Muriel spoke about the OHTICK project, which is a one health approach to identify the pathogens transmitted by ticks, pathogens that could be responsible for the unexplained syndromes suffered by many people particularly in those where Lyme disease has been excluded. The project follows on from a previous online collecting tool that had been piloted in France called citique. Muriel is the director of the OHTICK project, it is a multi disciplinary project combining veterinarians, doctors, scientists and sociologists who will work collaboratively to better characterise the diseases that are transmitted by ticks.
The project objectives included detecting, identifying and isolating the microorganisms collected from patients and animals that have been bitten by ticks, demonstrate the ability of ticks to transmit these agents and to provide elements for better management of tick borne diseases. The project is over four main sites in France and is projected to last for two years. Here is the link to read more about the project : https://www.ohticks.fr/en/ohticks-2/.
This is the advert looking for potential participants to respond to.
My final visit in France was to Vet-Alfort in Paris
Where I met Sarah Bonnet, who is a Biologist/Parasitologist and qualified as a medical and veterinary entomologist. Her PhD was on mosquitoes and malaria.
Sarah started by telling me she had just finished reading one of Peter May’s books and she was now thinking of travelling to the Western Isles.
The unit has a staff of approx 50 people and there are teams within the unit working on topics such as food borne pathogens (i.e. salmonella / campylobacter) and then there is the vector borne disease group and that is divided into 3 groups. Working on ticks and tick borne pathogens, initially the teams worked on bartonella and the studies were able to demonstrate that ticks were able to transmit bartonella, this was relevant for patients with persistent symptoms , particularly where Lyme disease is negative.
Other studies are undertaken on interactions of tick host pathogens, vertebrae hosts that are the reservoirs for pathogens and ecology; some of the projects the staff have been working include ; anti tick vaccine (for animals); developing tools for identifying many pathogens in ticks and vertebrate in one sample; tick/pathogen interactions; tick/host interactions/alpha gal syndrome; epidemiological studies; Anaplasma studies; impact of tick microbiom on the transmission of pathogens.The lab interacts with many groups across France and works in collaboration on many of the projects.
Sarah received a French prize for the development of a tick feeding system. The prize is awarded every two years and offered for new techniques that can be used to replace the use of animals in laboratories.
In the lab studies look at how ticks react to certain things; therefore ticks at the different stages (larvae, nymph and adult) are required. Previously ticks were engorged on a range of animals within the lab and the monitoring was undertaken. Sarah’s system means that animals do not need to be used for feeding ticks. Ticks are in the box and the blood is put in a glass vial which touches the membrane. Ticks have access to a blood meal by attaching to a membrane therefore mimicking the action of ticks feeding on host skin. The use of the system has been compared to how ticks feed on hosts and it was found to take approx 2 days longer for a tick to become fully fed through the system. The system was developed for feeding Ixodes ricinis ticks. Colleagues from laboratories in other countries have been to observe the system and it has been adapted by other laboratories to successfully engorge other tick species, each tick species requires some changes to the system to be effective. Another positive factor of the system is that by manipulating the membrane or the blood the system has been used successfully to infect ticks, treat ticks with acaracids, evaluate vaccine by putting some antibodies into the blood. It reduces the use of animals and offers the opportunity to experiment with ticks, the laboratory maintain a tick colony.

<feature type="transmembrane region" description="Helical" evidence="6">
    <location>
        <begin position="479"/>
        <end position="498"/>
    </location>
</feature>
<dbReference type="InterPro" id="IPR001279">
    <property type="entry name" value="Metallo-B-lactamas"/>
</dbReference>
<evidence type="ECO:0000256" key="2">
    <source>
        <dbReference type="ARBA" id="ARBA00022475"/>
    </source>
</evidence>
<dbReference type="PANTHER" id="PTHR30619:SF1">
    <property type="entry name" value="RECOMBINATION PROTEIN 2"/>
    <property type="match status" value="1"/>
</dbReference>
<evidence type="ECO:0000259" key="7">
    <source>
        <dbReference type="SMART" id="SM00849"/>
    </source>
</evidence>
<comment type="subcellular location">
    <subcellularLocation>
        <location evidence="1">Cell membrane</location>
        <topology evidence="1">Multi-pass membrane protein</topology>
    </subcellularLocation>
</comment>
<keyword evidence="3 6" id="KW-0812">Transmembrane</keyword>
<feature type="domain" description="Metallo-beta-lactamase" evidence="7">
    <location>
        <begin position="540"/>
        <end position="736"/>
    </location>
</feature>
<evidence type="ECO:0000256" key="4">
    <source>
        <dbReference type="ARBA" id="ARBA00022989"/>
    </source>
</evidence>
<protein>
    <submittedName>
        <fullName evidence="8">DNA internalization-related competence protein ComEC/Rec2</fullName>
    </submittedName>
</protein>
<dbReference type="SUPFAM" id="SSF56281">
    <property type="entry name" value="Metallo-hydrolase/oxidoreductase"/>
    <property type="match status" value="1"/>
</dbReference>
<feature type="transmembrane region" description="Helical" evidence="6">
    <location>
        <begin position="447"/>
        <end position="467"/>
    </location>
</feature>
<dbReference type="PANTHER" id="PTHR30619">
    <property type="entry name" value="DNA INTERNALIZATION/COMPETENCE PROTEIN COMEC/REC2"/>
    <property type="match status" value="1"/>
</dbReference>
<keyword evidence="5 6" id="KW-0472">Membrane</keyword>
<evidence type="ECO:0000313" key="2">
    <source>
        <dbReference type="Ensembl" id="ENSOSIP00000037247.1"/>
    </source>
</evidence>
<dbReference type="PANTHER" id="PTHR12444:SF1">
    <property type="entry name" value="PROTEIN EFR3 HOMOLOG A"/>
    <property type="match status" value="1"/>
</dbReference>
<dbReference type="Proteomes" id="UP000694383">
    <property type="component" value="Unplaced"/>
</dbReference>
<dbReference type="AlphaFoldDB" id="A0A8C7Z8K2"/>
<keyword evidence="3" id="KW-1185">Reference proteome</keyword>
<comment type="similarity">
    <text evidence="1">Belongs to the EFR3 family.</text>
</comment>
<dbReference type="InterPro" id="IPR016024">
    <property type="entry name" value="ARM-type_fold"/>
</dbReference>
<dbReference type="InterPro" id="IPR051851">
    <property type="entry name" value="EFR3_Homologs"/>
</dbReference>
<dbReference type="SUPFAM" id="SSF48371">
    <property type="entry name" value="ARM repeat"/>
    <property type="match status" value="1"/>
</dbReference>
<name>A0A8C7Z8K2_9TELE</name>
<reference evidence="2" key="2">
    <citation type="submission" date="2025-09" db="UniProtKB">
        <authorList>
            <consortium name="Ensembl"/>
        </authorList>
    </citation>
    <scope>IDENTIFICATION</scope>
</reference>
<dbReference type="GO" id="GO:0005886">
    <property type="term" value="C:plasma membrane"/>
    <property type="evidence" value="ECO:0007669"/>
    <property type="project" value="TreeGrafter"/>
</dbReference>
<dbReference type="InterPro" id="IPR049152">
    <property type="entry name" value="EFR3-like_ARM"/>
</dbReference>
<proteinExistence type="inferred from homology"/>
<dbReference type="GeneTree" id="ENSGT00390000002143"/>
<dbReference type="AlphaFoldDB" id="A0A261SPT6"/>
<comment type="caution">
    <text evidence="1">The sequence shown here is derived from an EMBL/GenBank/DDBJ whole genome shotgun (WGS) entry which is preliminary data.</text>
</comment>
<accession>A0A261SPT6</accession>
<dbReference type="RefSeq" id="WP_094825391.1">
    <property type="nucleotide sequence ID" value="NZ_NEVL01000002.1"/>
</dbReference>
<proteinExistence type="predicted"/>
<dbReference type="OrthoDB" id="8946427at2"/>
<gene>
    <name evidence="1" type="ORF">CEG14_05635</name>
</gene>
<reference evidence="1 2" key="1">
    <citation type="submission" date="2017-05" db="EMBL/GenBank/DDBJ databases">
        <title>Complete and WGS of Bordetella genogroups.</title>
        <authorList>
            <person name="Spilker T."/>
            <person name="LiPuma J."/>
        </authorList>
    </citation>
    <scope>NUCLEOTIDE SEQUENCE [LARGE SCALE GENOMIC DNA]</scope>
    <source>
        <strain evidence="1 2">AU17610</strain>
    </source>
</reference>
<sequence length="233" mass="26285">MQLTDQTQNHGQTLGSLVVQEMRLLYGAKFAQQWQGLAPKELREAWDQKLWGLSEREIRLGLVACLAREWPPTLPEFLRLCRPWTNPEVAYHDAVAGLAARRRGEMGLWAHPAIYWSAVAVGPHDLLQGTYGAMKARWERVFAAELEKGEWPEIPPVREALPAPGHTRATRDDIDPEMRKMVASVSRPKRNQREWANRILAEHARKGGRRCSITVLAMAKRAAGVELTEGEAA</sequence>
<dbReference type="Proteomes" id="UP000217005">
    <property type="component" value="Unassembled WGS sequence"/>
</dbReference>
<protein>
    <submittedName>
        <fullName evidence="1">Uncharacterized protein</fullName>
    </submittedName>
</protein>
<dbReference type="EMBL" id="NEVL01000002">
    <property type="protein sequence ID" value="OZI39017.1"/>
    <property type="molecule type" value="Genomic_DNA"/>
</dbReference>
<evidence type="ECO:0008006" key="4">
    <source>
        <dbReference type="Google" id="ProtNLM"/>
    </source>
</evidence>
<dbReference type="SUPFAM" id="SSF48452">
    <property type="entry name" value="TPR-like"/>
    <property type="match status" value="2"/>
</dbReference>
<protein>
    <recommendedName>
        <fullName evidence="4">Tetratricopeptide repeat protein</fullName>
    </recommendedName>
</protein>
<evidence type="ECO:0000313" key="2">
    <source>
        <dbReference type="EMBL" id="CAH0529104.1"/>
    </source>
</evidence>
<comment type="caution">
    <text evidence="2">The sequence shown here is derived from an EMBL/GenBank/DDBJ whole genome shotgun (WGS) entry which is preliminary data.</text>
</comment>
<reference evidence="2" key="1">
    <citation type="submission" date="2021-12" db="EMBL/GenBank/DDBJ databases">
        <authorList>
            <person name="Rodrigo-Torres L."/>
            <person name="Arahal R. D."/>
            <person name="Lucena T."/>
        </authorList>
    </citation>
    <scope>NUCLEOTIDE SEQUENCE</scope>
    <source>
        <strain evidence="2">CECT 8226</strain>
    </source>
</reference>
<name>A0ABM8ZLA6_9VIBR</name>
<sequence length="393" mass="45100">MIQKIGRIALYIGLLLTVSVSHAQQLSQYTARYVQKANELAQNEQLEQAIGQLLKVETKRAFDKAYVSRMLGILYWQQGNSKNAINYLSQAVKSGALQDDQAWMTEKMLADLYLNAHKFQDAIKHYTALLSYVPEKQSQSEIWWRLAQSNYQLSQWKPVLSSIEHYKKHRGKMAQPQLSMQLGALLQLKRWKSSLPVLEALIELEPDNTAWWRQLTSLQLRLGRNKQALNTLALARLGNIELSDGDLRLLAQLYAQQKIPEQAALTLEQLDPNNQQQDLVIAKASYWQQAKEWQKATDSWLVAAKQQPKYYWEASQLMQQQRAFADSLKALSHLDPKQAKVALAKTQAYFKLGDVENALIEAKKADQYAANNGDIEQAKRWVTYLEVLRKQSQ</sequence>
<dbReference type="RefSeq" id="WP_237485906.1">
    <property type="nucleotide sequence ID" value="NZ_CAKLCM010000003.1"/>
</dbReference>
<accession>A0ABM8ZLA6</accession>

Sarah has many published research papers, and she is co- editor with Nathalie Boulanger of a book on ticks and Lyme disease in French, the book is to be published very soon (March 2019). The book is aimed at the general public and has chapters on what ticks are, the difference between ticks and insects, hard and soft ticks, how the tick bite works, the fact that ticks are vectors of pathogens, how to prevent tick bites and contact with ticks, how to control ticks, the most important tick species in France and Europe, the diseases that are due to ticks, chapter on the research being undertaken in laboratories, the book includes pictures to help people and it is also easy to read.
It is hoped the book will help the public to have a better understanding of ticks as mentioned previously lots of people have become afraid of ticks and the risk they pose. There is a lot of publicity from the people that have prolonged symptoms and the arguments are not balanced by those who have ticks bites, receive the correct treatment and suffer no further ill effects. This book wants to clarify that there are actions that the public can take to reduce risks of bites. Generally people need to be encouraged to be active and should not be put of because of ticks.
Final images from Paris